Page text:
Sunshine salad: Roast Vegetable, Blood Orange, Pomegranate, Bulgur

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Super bright and super tasty

Everybody needs a little sunshine in their lives, especially at the thin end of January, facing into the dreary bleakness that is February. It’s damp and cold and wet outside; I need a little cheering up. And some deep, dark red blood oranges.

We eat an inordinate amount of citrus fruit at the cottage – regular sweet oranges and tangy pink grapefruit peeled at the table after dinner, lemons and limes to brighten everything from lentil Harira to chicken, December boxes of clementines for eating by the fire as an antidote to Christmas richness. Sevilles – once – for marmalade. But these bloody beauties are extra special. Sweet and tart all at once, with a tantalising hint of summer berries to come, they’re irresistible. They will only be in season for a short while so gorge while you can. And then, having eaten your fill, try this colourful Sunshine Salad, loaded with super bright, super tasty, superfoods like those oranges, pomegranate seeds and spinach.

To make it into more of a main course, add cubes of feta, some soft goats’ cheese or serve with a warming bowl of soup on the side.

Bulgur wheat (or bulgar or bulghar), made by precooking and coarsely grinding wheat berries, is a staple in this house. I normally buy it in Middle Eastern shops, Mr Bell’s in the English Market or health food shops and it comes in different textures. In the summertime, I choose the fine variety, which only needs to be soaked in boiling water before using in salads like tabbouleh or interchangeably with couscous. The medium and coarse grinds need a little longer to cook but are great in a mushroom pilaff or as a starchy side for a tomato-based Chickpea and Chorizo Stew or Greek Bean and Tomato Stew with Feta. I often cook more than necessary for one meal, store it in the fridge and use it in salads like this.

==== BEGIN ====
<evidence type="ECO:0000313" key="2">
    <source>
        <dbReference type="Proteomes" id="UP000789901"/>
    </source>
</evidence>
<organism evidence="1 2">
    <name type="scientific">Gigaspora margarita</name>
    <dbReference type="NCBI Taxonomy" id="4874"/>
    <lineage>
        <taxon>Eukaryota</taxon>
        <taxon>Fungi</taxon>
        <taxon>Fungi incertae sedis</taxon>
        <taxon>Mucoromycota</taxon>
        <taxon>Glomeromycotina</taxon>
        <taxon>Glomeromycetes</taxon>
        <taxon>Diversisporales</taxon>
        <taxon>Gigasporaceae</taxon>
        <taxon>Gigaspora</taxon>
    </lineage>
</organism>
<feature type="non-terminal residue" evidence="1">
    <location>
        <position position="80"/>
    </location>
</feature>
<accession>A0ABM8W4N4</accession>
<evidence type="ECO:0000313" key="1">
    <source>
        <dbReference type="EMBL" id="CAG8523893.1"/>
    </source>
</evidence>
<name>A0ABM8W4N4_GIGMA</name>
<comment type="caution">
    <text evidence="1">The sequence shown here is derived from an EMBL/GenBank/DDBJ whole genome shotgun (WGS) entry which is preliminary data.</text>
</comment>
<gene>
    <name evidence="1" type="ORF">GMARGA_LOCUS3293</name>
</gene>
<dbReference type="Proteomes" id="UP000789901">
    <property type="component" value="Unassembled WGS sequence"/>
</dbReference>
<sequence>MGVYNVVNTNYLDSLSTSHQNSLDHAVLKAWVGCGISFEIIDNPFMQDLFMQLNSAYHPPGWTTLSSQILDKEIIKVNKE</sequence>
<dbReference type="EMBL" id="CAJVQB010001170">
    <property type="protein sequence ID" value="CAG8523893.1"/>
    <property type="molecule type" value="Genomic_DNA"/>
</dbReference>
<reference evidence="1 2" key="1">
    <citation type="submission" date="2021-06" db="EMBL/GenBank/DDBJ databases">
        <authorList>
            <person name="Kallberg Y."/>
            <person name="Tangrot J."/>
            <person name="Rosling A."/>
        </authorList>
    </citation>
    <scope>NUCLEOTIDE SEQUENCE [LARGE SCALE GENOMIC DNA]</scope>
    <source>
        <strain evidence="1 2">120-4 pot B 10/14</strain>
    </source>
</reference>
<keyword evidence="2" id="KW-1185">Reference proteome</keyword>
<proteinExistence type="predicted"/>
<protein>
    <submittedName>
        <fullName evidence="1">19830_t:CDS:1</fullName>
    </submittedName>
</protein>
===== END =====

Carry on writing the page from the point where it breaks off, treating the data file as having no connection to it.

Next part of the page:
Sunshine salad: Roast Vegetable, Blood Orange, Pomegranate, Bulgur
Shortcuts: I get my roasted red pepper from a jar, or you can follow roast-your-own instructions here. This is the kind of salad I often make with leftovers. Try using other roasted vegetables like carrots, beetroot or sweet potato. 

1 roasted red pepper, cut into 1cm strips
½ medium butternut squash, peeled, de-seeded and cut into 2cm cubes – or use approximately 200g leftover roasted squash
200g coarse bulgur wheat – or use 400g cooked bulgur wheat
100g baby spinach leaves
1 blood orange, peeled, segmented and sliced
2 spring onions, finely chopped
¼ pomegranate, deseeded

Pomegranate and maple dressing:
3 tablespoons extra virgin olive oil
1 tablespoon pomegranate molasses
1 tablespoon cider vinegar
1 teaspoon maple syrup
Sea salt, freshly ground black pepper

Roast the squash: preheat the oven to 200°C (400°F). Toss the squash cubes with 1 tablespoon olive oil, salt and pepper then spread out on a flat tin and roast for 25-30 minutes until tender and slightly caramalised. Allow to cool.

Cook the bulgar wheat: bring 400mls of lightly salted water to the boil, add the bulgur, put on the lid and simmer over a low heat until the water is absorbed and the grain is tender, 15-20 minutes. Allow to cool.

Make the dressing: put all the dressing ingredients into a jar, season and shake well.

Assemble the salad: place the cooled squash and bulgur into a large bowl with the pepper strips, spinach, orange. spring onions and pomegranate. Pour over half the dressing and toss carefully. Depending on how juicy the oranges are, you may not need all the dressing; keep it for pouring over grilled fish or a selection of roasted vegetables.

Serves 4. It wilts a little in the fridge but keeps for a couple of days. Make sure to bring it to room temperature before serving.

Bibliocook.com - Blood Orange, Pomegranate

Ruby colours of January

Caroline

Caroline

Food writer. Broadcaster. Blogger. Author. Married to Eight Degrees Brewing. Member of the Irish Food Writers' Guild, founder of Irish Food Bloggers Association and co-author of Sláinte: The Complete Guide to Irish Craft Beer & Cider (New Island)

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